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Marlon Peterson #BePrecedential

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All of us in attendance—teachers, advisors, tutors, and administrators—were incredibly moved by your narrative and your messages. Your story had an enormous emotional impact on us, but also a practical one. We were collectively stirred to think more deeply about what we can actually do (not just talk about) to serve our students as full human beings. This includes how we can ask the right questions, build the strongest and most embracing classroom/program communities, etc.—to help understand the complex individuals who come into our classrooms who want and deserve to be supported holistically, so that they can be successful at school and in life. Your thoughtful and honest answers during the Q&A portion of your visit with us were also really helpful. We especially thankful for the effort that you clearly put into learning about our program, our “mission,” and our students, as well as understanding your audience that day and our conference theme. Because of this, many teachers and advisors were able to make particularly powerful connections between the ideas you imparted and the remainder of the day’s activities…and the connections keep coming! A testament to the power of your words is how many staff members came over to me (and to others who helped plan and facilitate the day’s activities) to say how much they appreciated your speech, and how many continue to do this. Many staff members have asked me how they can reach out to you to thank you personally and/or to ask follow-up questions. I appreciate your willingness to allow me to share your e-mail address with them. Lastly, I want to say that I know that day was particularly rough for you, given your friend’s passing. I am thankful that you still came to speak, and I would bet that your friend was as touched by your goodness during his life,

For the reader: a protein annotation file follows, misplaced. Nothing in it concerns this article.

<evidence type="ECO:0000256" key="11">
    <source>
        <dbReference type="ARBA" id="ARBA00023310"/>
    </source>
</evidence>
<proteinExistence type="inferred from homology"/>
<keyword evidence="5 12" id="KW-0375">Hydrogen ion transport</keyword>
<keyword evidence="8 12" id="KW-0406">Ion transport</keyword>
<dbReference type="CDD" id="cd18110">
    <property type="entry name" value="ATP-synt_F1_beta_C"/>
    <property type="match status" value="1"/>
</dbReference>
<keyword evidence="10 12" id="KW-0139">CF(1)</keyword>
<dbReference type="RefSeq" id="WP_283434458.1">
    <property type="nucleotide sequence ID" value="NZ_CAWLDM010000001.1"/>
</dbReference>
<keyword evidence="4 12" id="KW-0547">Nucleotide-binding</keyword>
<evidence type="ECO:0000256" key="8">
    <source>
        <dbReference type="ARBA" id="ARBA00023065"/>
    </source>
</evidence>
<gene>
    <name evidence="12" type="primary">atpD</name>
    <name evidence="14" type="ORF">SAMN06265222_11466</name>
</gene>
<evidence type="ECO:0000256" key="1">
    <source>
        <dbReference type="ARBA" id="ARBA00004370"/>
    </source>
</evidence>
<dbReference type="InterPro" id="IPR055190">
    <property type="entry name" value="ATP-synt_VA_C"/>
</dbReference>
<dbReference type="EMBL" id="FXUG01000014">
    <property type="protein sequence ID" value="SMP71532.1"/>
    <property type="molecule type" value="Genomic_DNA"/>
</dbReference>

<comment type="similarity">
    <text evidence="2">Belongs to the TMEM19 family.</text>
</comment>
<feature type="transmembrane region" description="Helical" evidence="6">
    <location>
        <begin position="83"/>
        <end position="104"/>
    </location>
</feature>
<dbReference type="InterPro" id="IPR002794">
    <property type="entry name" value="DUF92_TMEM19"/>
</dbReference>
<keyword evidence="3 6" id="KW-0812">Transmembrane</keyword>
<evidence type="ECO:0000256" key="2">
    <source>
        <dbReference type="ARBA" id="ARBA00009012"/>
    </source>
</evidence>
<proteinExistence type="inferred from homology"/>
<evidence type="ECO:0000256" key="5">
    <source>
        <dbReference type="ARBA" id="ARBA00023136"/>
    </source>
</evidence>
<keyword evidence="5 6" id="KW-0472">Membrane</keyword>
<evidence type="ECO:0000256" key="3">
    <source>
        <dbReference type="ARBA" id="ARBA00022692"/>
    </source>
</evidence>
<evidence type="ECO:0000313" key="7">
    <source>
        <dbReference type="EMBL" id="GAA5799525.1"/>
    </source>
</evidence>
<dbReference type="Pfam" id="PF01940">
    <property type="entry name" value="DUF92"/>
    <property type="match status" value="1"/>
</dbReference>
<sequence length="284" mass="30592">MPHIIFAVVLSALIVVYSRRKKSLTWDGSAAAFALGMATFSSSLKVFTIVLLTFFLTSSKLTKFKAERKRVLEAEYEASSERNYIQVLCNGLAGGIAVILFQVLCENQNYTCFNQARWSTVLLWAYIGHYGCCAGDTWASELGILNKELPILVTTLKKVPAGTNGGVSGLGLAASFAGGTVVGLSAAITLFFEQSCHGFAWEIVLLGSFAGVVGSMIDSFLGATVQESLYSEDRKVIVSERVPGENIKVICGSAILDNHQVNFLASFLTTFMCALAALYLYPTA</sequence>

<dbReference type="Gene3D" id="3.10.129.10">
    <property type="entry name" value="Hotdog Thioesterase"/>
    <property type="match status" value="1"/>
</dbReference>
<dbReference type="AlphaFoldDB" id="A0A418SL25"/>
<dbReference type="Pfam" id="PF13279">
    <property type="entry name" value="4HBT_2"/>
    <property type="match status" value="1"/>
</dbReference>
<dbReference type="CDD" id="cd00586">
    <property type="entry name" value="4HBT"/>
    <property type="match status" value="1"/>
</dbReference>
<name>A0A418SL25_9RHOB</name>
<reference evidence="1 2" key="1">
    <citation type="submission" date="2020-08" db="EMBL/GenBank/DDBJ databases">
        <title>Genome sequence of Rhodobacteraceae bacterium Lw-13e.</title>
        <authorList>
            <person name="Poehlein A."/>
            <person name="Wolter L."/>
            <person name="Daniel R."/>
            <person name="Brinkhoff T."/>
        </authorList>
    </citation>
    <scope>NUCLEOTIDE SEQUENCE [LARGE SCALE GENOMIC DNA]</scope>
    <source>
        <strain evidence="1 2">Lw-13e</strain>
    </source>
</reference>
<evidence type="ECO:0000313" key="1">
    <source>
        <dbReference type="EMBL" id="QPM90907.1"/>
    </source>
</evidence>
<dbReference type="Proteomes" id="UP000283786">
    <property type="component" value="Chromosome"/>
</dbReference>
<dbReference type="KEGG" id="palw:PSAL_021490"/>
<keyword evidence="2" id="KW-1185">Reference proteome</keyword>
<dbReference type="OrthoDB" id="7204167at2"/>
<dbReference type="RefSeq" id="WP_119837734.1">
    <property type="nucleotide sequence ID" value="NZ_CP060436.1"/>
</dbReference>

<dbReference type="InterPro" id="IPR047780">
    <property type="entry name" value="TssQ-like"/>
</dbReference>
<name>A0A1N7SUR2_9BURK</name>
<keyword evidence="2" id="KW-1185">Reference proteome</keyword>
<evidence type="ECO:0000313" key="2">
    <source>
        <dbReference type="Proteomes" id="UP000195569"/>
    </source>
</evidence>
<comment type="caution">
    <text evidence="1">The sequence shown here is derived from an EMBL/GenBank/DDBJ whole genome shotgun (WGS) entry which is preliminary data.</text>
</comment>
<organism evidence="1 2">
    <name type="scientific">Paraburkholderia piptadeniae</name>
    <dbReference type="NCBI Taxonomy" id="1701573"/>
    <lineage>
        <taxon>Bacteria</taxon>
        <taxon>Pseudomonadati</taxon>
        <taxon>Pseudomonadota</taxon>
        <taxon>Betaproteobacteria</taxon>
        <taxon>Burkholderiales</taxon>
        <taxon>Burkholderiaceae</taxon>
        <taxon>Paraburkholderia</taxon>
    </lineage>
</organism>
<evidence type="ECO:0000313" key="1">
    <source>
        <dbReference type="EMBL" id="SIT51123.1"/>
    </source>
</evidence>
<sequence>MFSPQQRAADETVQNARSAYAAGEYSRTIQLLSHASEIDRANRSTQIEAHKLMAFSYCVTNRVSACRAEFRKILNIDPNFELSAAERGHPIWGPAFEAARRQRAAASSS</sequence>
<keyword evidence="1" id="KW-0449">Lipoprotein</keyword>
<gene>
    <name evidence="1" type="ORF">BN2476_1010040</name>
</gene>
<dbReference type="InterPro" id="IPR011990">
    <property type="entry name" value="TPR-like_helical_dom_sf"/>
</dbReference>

CUNY Start

Dear Marlon, People are still talking about Saturday’s Teacher-to-Teacher Conference, and especially your keynote address. It was a fantastic day, and we are incredibly grateful to you for your contribution. Your message about the power of writing—as a way into oneself, as a way to inspire others and help them advocate for themselves, as a change agent in a person’s own life and in the lives of others, as a means to leadership—is one that we know our teachers will carry into their classrooms. Our teachers work with some of the city’s most disadvantages learners, and we know that your words were powerful, hopeful and inspiring to them. This was our first year offering two keynote addresses, and the ways that your and Kylene’s speeches connected were wonderful; in the morning, she spoke about the relationship between privilege and literacy, and in the afternoon you spoke about writing as a means to empower. You helped us not only reach our teachers in profound ways, but to re-shape the conference as it previously existed to be even stronger moving forward. As a community, we really appreciated, in addition to your words, the thoughtfulness of your suggested readings. We are grateful that we came to you through Kiese Laymon, and on Saturday, that our participants were able to come to him, through you. While we were unable to order advance copies of Invisible Man, Got the Whole World Watching, we have already added it to the reading list for participants in our summer programs. Mallory and Jane

Mallory McMahon, New York City Writing Project: Teacher-to-Teacher Conference